My Joy ( 2010)
Director: Sergei Loznitsa
Genre: Life is evil
My Joy is the most significant and profound Russian movie I have watched so far rivaling the great Russian literature ( Leo Tolstoy, Feodor Dostoevsky, Nikolai Gogol). I have a very little knowledge of Russian art house cinema as I've generally watched mainstream. But My Joy is the first movie in my life which reflects my outlook on life. The vast majority of movies I have watched have nothing to do with my understanding or perception of the world. They entertain me, they help to forget about stresses of life. I considered cinema as an abstract art which portrays life or reality rather superficially and theatrically. The further cinema goes from reality the better. If you want something meaningful and real then you should watch documentary or read literature. Cinema is a pure visual art not capable to portray an inner world of consciousness. That's what I've thought before watching My Joy.
Sergei Loznitsa has a unique talent of blending documentary with cinematography. His documentaries are watched like movies and his movies are brutally honest in their realism. His talent lies in portraying evil as a force which penetrates everything and which you cannot escape.
I found the movie highly accessible and entertaining. But after reading some English language reviews I was baffled that foreign viewers have difficulty in understanding or appreciating it.
Review from some viewer: "First of all, I want to say that the film simply blew me away. This film, Sergei Loznitsa's first feature is not only the best film (and discovery) of the year, but one of the biggest and most important works in cinema of this century.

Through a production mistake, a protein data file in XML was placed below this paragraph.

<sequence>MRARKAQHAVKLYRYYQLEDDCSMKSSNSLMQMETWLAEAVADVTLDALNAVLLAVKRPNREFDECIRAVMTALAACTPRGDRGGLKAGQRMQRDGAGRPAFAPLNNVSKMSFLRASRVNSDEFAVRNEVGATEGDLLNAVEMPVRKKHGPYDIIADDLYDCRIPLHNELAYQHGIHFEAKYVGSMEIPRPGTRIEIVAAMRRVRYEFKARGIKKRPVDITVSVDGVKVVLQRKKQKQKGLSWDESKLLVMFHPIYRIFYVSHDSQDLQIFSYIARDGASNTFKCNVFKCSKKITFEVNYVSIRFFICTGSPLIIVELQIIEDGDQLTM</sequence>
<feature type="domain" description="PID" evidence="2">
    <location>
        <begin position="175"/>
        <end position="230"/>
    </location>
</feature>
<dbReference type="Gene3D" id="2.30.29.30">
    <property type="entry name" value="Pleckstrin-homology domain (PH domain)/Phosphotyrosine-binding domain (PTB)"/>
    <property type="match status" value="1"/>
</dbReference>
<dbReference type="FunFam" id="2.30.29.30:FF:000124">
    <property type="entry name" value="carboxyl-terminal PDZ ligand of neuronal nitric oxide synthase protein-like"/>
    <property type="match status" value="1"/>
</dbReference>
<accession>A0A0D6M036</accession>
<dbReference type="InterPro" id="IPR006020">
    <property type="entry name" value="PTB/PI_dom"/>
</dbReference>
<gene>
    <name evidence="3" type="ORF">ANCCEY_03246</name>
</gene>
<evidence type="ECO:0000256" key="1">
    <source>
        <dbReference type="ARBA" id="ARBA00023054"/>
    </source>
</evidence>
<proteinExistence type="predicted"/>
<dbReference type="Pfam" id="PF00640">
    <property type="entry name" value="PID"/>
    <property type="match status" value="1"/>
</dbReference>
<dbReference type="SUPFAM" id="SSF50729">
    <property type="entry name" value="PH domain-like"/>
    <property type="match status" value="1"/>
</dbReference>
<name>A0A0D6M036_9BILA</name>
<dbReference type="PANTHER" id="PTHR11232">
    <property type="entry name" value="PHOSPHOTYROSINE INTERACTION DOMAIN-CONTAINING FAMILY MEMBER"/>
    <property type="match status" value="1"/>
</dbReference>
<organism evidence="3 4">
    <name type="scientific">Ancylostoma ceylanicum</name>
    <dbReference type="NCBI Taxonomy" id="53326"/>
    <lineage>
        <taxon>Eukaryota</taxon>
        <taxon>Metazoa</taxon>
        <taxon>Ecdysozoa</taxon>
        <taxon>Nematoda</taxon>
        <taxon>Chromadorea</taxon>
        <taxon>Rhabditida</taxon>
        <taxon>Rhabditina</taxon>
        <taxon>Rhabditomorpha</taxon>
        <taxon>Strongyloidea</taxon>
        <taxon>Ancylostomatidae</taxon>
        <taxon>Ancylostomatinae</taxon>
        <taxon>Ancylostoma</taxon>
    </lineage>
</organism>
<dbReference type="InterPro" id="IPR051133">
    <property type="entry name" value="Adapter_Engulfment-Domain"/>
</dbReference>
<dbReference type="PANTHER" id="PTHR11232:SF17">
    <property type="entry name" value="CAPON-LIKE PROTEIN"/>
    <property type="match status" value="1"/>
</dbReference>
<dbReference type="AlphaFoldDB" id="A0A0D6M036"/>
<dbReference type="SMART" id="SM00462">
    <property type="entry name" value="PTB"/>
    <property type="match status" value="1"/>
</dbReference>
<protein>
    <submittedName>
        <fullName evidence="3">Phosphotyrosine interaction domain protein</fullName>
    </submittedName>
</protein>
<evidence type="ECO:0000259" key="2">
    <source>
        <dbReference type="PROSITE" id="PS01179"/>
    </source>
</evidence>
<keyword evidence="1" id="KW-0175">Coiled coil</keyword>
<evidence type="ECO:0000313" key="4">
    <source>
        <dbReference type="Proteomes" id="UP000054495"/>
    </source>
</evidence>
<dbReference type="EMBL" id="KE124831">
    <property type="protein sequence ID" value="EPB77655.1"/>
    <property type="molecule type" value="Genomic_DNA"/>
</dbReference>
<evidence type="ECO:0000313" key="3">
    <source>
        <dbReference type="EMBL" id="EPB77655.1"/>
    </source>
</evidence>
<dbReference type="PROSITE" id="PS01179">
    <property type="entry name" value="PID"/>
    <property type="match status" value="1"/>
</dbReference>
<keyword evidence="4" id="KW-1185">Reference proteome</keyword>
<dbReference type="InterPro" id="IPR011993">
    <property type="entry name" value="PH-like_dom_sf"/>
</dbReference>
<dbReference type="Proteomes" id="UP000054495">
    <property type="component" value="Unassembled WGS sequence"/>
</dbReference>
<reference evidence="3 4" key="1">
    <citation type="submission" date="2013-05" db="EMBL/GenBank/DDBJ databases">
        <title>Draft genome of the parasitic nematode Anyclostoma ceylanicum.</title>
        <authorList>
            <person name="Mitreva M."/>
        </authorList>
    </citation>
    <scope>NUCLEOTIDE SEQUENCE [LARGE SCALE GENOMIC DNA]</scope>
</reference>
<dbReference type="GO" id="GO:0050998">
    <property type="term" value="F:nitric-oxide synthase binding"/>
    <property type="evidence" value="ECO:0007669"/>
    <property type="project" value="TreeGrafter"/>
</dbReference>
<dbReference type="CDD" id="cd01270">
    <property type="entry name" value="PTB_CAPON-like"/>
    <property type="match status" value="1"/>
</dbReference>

Edited by mutabor - 7/15/13 at 5:48am
Before, Loznitsa was a documentary film maker and this effect can be seen in his fiction film. It is not only true and violent, but also very unconventional, different (truly ascetic, and here can be seen influence of Loznitsa's mentor, Robert Bresson), Loznitsa's use of long take is truly remarkable, in Russian cinema, long take has been used very ofter, beginning from Tarkovsky, then Shepitko, Sokurov, Zvyagintsev... but Loznitsa's use is different and unique, he absolutely refuses style (there is no disgusting exploitation of manner, that spoils Zvyagintsev's overrated, stupid and pointless "Vozvrascheniye"), he doesn't have style as a director, the film itself creates its style and language (and trust me, it's much difficult and much remarkable).
And Loznitsa does very bold thing: he destroys notion of deep shot. Yes, Kiarostami shot films with digital camera (as Loznitsa does), but his shot is extremely static and Loznitsa makes very long travelings with hand held camera, what's truly new thing and it also creates a feeling of claustrophobia, of closed circle, of No Exit and it's really conceptual use of primitive cinematic method.
It's extremely difficult film, but it's not art house and it's not the proud film, so called "not for everyone". It IS for everyone, but on the other hand, it should be watched very carefully: consider that you'll be shocked and maybe even depressed but I have one very useful advise: if you decide to watch this TRUE masterpiece, be patient and watch it till the end."